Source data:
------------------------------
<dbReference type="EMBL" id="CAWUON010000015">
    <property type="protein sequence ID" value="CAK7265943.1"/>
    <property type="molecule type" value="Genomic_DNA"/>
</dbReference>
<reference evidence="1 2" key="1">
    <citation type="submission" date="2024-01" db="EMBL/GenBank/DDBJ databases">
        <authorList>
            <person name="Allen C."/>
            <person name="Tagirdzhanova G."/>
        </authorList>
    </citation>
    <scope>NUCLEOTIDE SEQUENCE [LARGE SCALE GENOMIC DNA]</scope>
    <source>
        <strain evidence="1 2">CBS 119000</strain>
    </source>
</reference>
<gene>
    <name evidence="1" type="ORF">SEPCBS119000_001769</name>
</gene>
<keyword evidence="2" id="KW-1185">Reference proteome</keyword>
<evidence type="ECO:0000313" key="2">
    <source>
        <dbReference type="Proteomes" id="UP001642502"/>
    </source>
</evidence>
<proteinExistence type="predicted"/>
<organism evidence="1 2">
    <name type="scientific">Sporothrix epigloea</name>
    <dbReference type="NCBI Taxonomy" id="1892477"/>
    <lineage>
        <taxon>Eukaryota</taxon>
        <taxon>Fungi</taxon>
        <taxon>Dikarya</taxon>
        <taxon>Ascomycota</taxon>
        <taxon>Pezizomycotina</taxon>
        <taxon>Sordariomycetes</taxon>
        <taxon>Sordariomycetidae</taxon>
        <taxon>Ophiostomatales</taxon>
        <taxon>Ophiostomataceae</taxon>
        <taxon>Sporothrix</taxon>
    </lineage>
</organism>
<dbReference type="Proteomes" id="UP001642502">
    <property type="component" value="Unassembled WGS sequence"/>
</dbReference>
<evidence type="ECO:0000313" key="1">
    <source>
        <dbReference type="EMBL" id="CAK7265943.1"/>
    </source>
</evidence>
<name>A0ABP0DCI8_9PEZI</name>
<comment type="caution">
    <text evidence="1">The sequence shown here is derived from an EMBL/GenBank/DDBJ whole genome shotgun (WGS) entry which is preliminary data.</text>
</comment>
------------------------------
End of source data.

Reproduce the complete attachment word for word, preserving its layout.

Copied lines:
<dbReference type="EMBL" id="CAWUON010000015">
    <property type="protein sequence ID" value="CAK7265943.1"/>
    <property type="molecule type" value="Genomic_DNA"/>
</dbReference>
<reference evidence="1 2" key="1">
    <citation type="submission" date="2024-01" db="EMBL/GenBank/DDBJ databases">
        <authorList>
            <person name="Allen C."/>
            <person name="Tagirdzhanova G."/>
        </authorList>
    </citation>
    <scope>NUCLEOTIDE SEQUENCE [LARGE SCALE GENOMIC DNA]</scope>
    <source>
        <strain evidence="1 2">CBS 119000</strain>
    </source>
</reference>
<gene>
    <name evidence="1" type="ORF">SEPCBS119000_001769</name>
</gene>
<keyword evidence="2" id="KW-1185">Reference proteome</keyword>
<evidence type="ECO:0000313" key="2">
    <source>
        <dbReference type="Proteomes" id="UP001642502"/>
    </source>
</evidence>
<proteinExistence type="predicted"/>
<organism evidence="1 2">
    <name type="scientific">Sporothrix epigloea</name>
    <dbReference type="NCBI Taxonomy" id="1892477"/>
    <lineage>
        <taxon>Eukaryota</taxon>
        <taxon>Fungi</taxon>
        <taxon>Dikarya</taxon>
        <taxon>Ascomycota</taxon>
        <taxon>Pezizomycotina</taxon>
        <taxon>Sordariomycetes</taxon>
        <taxon>Sordariomycetidae</taxon>
        <taxon>Ophiostomatales</taxon>
        <taxon>Ophiostomataceae</taxon>
        <taxon>Sporothrix</taxon>
    </lineage>
</organism>
<dbReference type="Proteomes" id="UP001642502">
    <property type="component" value="Unassembled WGS sequence"/>
</dbReference>
<evidence type="ECO:0000313" key="1">
    <source>
        <dbReference type="EMBL" id="CAK7265943.1"/>
    </source>
</evidence>
<name>A0ABP0DCI8_9PEZI</name>
<comment type="caution">
    <text evidence="1">The sequence shown here is derived from an EMBL/GenBank/DDBJ whole genome shotgun (WGS) entry which is preliminary data.</text>
</comment>